This case involves Trinity Health, a regional healthcare system operating in North Dakota and Montana, and ManorCare, a long-term care organization that was based in Ohio. Neither party is willing to formally accept responsibility for a Hepatitis C outbreak which the Associated Press says is the largest such occurrence in 13 years. Approximately (52) residents of ManorCare's long-term care facilities contracted the virus. There are multiple lawsuits associated with this viral outbreak, as (21) victims began a suit in 2014 for damages against Trinity; meanwhile, Trinity and ManorCare are at odds in a suit also. The victims are seeking compensation for economic harm, personal injury and the wrongful death of three people.
Causes and Symptoms of Hepatitis C
Hepatitis C is a virus that infects the liver which often goes unnoticed when individuals do not show clear symptoms. A blood test is used in detection of the illness; and the most common symptoms are jaundice, stomach pain and nausea. The virus is spread through bodily fluids such as the blood, and is contracted mostly commonly is one of these three ways:
- The sharing of needles, most common among drug abusers.
- Through unprotected sexual intercourse.
- During birth, the mother can pass the virus on to her child.
Attorneys for Trinity have confirmed that a settlement agreement with the victims is nearly finalized, with terms that currently are undisclosed. The attorney for the victims did acknowledge that a settlement appeared to be well underway, but did not elaborate on details. In the other related suit, Trinity asked a judge to transfer their case with ManorCare to a federal court, which they insist is the venue best suited for handling this matter. ManorCare alleges that a Trinity employee caused this calamity by violating laboratory protocol by reusing needles. State and Federal agency investigators have been unable to confirm the origin of the outbreak thus far. Additionally, ManorCare blames Trinity for furthering the notion that they were responsible for spreading the virus. ManorCare claims that the publicity resulted in devastating financial problems for the organization, leading to an abrupt sale of the company to a Wisconsin-based firm at a price well below the market value.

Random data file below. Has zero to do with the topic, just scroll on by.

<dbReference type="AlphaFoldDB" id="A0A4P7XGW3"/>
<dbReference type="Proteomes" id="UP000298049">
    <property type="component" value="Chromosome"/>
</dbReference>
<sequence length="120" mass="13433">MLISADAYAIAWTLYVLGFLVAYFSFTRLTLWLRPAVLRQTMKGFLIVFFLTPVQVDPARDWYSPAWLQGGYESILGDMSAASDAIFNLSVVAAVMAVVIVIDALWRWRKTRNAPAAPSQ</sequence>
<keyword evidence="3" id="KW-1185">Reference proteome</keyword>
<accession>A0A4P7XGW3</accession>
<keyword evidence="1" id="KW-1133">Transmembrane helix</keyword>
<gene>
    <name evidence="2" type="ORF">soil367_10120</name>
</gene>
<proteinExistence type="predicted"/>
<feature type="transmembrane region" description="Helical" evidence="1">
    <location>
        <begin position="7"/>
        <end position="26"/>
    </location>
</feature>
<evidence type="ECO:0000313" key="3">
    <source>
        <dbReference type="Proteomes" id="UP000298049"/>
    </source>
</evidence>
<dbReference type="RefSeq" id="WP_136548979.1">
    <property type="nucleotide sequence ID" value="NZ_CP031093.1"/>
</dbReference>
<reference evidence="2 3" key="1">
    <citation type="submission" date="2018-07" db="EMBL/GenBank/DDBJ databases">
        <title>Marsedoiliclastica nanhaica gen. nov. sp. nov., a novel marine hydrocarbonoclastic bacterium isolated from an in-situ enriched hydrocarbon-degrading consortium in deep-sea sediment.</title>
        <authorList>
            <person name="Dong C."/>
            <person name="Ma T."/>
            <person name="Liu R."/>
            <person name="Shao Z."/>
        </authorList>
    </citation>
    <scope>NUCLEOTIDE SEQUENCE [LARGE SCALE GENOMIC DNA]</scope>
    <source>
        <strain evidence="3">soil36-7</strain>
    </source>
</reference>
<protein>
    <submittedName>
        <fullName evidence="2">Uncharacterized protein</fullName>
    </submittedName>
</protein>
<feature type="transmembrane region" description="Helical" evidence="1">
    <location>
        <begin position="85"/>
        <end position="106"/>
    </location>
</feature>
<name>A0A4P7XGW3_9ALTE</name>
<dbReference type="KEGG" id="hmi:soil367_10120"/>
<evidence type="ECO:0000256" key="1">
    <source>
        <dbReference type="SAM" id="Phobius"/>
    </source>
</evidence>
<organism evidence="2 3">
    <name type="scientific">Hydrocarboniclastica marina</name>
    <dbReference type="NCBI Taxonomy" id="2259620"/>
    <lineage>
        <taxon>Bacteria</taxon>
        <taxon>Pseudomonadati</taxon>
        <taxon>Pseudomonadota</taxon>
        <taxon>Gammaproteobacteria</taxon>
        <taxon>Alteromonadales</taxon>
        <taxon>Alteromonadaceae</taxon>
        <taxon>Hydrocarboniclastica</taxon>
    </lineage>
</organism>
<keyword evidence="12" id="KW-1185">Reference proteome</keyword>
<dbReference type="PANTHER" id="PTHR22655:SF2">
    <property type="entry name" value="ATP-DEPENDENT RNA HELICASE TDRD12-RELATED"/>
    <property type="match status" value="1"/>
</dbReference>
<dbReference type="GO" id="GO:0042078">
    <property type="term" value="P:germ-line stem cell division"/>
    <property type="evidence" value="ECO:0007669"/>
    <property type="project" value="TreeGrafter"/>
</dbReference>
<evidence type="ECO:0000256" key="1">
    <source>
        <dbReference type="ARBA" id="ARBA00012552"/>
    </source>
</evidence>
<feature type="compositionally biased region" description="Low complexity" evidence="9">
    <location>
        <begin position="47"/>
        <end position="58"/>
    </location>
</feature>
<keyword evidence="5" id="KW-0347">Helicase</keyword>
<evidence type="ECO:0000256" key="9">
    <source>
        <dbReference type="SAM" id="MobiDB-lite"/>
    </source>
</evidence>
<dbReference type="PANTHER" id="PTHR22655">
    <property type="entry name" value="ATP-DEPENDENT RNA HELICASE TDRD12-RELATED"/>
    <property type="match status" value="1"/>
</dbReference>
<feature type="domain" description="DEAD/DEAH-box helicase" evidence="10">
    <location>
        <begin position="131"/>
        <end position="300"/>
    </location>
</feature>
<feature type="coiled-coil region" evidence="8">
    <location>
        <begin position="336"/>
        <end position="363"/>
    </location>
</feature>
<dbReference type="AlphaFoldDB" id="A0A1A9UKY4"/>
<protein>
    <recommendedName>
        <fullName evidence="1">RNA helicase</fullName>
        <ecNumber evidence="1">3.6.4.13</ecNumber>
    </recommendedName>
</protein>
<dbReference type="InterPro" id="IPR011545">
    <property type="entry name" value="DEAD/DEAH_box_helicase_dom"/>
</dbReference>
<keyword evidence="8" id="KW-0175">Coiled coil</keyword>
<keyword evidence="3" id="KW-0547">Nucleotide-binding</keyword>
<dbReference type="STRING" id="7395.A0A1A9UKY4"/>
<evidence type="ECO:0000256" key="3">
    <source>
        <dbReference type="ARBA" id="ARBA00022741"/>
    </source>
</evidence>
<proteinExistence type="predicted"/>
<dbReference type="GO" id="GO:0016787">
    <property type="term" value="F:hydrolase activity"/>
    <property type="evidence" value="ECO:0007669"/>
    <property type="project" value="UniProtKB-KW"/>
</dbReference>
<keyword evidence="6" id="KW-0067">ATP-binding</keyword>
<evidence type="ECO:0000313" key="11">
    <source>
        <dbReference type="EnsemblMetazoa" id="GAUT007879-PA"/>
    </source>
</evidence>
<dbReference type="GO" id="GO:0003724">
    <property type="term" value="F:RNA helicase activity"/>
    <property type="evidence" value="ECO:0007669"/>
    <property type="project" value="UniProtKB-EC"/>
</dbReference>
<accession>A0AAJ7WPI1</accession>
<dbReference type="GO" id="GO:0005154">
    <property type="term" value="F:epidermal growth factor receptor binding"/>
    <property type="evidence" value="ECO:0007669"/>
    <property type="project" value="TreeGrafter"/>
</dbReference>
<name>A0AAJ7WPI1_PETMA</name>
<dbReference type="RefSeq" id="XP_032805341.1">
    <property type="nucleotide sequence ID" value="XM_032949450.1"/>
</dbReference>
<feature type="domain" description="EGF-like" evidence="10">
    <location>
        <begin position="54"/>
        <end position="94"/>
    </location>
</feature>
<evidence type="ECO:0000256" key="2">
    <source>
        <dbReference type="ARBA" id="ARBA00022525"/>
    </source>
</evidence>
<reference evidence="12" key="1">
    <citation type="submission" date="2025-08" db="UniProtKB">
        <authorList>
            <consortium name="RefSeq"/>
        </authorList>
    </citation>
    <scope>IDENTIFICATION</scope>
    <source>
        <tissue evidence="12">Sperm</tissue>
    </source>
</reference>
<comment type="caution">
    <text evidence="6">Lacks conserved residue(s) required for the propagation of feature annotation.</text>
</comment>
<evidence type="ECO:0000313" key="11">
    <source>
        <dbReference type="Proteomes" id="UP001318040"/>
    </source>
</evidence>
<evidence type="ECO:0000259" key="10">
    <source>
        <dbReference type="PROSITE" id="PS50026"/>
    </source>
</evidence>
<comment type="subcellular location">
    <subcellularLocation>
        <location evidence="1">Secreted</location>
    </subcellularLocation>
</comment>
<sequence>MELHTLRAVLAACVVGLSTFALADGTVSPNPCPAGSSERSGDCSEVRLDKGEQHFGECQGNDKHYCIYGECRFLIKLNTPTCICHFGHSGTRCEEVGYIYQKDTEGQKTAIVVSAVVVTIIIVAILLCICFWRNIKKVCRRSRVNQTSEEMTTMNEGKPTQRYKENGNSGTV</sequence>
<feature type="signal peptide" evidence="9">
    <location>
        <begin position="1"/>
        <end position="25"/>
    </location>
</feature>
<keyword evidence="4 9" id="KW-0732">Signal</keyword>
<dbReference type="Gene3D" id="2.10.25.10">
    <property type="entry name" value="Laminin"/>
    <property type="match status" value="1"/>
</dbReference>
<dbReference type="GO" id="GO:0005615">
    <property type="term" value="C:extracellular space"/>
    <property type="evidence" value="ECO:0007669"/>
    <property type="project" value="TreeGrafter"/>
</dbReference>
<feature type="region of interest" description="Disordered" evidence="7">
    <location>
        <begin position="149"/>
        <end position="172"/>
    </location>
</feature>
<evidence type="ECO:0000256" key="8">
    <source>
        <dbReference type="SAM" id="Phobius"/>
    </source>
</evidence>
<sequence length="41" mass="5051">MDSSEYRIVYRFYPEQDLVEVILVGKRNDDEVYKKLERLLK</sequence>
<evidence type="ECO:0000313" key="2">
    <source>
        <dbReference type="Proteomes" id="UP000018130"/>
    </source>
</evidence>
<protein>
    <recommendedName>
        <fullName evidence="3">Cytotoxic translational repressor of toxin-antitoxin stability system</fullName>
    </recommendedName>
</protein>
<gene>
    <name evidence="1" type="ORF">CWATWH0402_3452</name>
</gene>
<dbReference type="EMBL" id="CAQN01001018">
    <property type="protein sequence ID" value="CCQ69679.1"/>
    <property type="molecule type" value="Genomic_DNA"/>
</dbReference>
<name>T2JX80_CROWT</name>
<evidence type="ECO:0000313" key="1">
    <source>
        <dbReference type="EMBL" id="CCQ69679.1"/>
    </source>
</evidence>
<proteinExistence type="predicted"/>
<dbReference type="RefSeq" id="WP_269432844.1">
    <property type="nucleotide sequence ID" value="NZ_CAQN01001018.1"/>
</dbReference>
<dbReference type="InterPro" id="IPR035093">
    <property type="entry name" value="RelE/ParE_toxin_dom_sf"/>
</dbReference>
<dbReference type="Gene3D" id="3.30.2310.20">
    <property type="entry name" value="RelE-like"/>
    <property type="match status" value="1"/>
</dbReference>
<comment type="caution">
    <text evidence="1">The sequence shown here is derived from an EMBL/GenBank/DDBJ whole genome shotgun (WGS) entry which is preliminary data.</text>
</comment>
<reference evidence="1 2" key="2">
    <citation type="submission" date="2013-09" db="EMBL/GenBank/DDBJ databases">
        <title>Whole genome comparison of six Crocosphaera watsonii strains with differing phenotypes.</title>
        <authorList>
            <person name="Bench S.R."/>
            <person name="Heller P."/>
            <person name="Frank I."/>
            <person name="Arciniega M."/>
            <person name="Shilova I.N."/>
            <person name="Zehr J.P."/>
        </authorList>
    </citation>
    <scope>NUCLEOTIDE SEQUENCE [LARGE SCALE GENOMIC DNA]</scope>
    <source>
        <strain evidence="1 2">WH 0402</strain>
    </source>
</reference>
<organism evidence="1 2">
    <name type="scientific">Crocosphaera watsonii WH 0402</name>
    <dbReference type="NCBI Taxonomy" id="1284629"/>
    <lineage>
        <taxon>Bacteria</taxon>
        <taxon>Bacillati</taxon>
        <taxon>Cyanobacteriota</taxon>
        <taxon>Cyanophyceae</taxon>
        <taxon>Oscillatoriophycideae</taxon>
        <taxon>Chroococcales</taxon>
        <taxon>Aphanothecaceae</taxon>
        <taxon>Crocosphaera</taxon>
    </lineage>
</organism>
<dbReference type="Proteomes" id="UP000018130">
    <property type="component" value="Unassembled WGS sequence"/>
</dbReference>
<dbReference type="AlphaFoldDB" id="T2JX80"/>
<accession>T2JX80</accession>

Coincidentally, the US Food and Drug Administration announced in June 2016 that they have approved the first prescription drug product that treats all forms of Hepatitis C. The product approval was awarded to Gilead Sciences, and it will be marketed under the brand name Epclusa.
Contact a Denver Personal Injury Attorney
Medical facilities in the US such as hospitals and long-term care providers are trusted to maintain caring and safe environments for those they serve. When mistakes or failures occur in these densely populated institutional settings, the effects are likely to impact many people. Have you or someone you love become a victim resulting from the negligence or carelessness of a medical provider or facility? Attorney Jeremy Rosenthal has over a decade of experience fighting for personal injury victims in Colorado. Contact the office today to personally discuss the details associated with your case.